Statut  Confirmé 
Série  COURS 
Domaines  astroph,grqc,hepth,mathph 
Date  Vendredi 17 Mai 2019 
Heure  10:00 
Institut  IPHT 
Salle  Salle Claude Itzykson, Bât. 774 
Nom de l'orateur  Nick Warner 
Prenom de l'orateur  
Addresse email de l'orateur  
Institution de l'orateur  USC and IPHT 
Titre  Black holes and microstate geometries (3/4) 
Résumé  The last few years have seen a remarkable shift in thinking about black holes and the information problem: There is a growing consensus that new physics must emerge at the horizon scale. Microstate Geometries provide the only classical mechanism that can evade a multitude of ``nogo'' theorems and actually support horizonscale structure. Such geometries are smooth, horizonless, solitonic solutions of massless supergravity that look just like black holes from far away but differ dramatically as one approaches the horizon scale. \par This course will examine supersymmetric ``blackholelike'' solutions of supergravity in various dimensions. \par We will start by constructing the simplest charged blackhole geometries, and will show how supersymmetry greatly simplifies the solutions, and the ``BPS equations'' that govern them. We will then use supersymmetry to construct multicentered BPS blackhole solutions. We will study the nearhorizon geometry and the tidal forces experienced by geodesic probes. \par To construct gravitational solitons, we will dissect one of the original ``no go'' theorems in fivedimensional gravity and show how ChernSimons interactions and magnetic fluxes threading nontrivial spatial topology provides a way around the standard dogma that there are ``no solitions without horizons''. In five dimensions, supersymmetry reduces the ``BPS equations'' to a linear ``electromagnetic problem'' and we will use this to construct large families of supersymmetric solitons in fivedimensional supergravity. We discuss the regularity and moduli spaces of such solutions. \par If there is sufficient time, we will survey an even richer classes of sixdimensional microstate geometries and discuss the tidal forces on geodesic probes. We will see that, unlike their blackhole counterparts, microstate geometries generate large tidal forces well before the probe reaches the horizon scale. This has very important implications for how infalling matter is ``scrambled'' by the black hole.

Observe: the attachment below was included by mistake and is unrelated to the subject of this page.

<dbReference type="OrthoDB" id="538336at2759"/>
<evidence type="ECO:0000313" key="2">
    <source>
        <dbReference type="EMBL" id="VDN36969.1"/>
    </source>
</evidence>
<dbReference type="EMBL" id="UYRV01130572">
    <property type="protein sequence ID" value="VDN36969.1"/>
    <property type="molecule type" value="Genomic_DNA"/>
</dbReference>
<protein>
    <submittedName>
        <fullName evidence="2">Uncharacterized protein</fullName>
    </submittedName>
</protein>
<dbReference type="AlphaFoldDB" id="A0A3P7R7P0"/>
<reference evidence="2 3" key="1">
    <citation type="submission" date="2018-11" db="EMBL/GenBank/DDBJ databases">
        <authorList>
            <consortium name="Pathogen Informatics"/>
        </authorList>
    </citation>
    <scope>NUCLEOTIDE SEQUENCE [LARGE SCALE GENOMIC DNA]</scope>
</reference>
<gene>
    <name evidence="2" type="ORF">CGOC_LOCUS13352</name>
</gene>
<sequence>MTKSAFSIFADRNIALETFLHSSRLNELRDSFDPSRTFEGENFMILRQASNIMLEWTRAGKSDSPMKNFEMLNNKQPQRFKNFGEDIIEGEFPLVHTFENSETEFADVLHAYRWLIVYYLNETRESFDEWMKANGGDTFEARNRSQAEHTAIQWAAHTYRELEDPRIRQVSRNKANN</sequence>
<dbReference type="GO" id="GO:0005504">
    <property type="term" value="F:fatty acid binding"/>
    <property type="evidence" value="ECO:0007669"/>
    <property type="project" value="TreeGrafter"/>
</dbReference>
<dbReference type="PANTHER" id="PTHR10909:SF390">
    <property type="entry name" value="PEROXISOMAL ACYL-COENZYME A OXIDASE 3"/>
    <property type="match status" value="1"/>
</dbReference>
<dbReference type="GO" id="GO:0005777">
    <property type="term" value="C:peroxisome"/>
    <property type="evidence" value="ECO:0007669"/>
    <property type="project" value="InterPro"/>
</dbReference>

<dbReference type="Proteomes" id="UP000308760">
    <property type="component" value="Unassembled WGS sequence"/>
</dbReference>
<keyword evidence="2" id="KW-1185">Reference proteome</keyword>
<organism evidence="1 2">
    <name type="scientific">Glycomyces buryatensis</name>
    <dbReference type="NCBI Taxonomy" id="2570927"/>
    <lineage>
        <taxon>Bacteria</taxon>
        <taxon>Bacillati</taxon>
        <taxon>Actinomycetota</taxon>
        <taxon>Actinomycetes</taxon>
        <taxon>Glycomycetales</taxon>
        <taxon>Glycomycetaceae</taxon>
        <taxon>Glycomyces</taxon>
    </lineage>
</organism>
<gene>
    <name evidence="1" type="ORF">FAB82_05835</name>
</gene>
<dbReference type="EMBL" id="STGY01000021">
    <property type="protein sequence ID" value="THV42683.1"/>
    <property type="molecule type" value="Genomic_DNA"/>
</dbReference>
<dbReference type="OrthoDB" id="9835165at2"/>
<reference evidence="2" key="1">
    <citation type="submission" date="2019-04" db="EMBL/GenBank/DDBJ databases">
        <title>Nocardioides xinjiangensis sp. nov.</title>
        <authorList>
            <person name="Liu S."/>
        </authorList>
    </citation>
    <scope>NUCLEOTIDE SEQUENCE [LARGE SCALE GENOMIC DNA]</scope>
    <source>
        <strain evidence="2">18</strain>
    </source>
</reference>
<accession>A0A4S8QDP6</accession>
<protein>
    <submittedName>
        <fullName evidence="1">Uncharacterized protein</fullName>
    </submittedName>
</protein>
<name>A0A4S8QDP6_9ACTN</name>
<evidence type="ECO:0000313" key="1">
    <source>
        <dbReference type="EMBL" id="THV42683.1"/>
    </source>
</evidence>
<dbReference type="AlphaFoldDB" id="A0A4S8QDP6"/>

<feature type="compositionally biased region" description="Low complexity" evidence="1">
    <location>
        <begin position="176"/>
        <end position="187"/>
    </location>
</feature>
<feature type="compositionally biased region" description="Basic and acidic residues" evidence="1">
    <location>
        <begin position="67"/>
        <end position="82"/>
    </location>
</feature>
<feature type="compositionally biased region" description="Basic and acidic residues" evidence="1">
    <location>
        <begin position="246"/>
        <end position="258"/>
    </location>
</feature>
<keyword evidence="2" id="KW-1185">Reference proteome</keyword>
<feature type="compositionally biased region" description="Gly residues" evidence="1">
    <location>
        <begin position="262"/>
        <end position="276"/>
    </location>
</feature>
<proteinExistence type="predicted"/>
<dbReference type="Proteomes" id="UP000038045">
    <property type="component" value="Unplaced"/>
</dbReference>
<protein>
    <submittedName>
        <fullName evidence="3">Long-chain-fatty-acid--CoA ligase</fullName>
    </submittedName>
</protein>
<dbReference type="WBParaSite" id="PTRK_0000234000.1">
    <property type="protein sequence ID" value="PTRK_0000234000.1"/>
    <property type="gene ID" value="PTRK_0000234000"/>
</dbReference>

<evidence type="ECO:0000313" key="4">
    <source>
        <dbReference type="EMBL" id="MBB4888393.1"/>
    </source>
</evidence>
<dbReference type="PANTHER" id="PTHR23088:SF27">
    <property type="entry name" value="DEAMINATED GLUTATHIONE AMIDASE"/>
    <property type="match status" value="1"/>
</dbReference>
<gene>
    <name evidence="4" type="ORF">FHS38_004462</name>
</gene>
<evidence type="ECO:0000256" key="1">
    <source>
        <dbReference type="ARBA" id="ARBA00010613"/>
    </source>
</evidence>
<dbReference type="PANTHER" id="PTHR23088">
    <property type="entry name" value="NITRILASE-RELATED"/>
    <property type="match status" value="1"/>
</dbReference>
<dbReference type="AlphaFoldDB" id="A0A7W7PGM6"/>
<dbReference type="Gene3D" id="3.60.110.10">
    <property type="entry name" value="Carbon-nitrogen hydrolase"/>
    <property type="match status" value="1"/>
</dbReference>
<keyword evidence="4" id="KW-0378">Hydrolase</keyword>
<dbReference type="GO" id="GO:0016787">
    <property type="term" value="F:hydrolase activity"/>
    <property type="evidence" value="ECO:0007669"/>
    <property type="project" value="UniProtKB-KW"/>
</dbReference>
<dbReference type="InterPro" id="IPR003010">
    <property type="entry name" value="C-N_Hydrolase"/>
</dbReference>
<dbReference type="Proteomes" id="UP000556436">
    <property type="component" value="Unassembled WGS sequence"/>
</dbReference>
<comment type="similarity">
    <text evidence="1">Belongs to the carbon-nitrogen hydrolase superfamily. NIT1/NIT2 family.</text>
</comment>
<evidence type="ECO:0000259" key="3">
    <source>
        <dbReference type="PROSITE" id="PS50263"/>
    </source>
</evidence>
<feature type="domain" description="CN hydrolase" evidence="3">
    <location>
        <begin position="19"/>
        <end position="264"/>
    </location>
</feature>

Numéro de preprint arXiv  
Commentaires  https://courses.ipht.cnrs.fr/?q=en/node/227 
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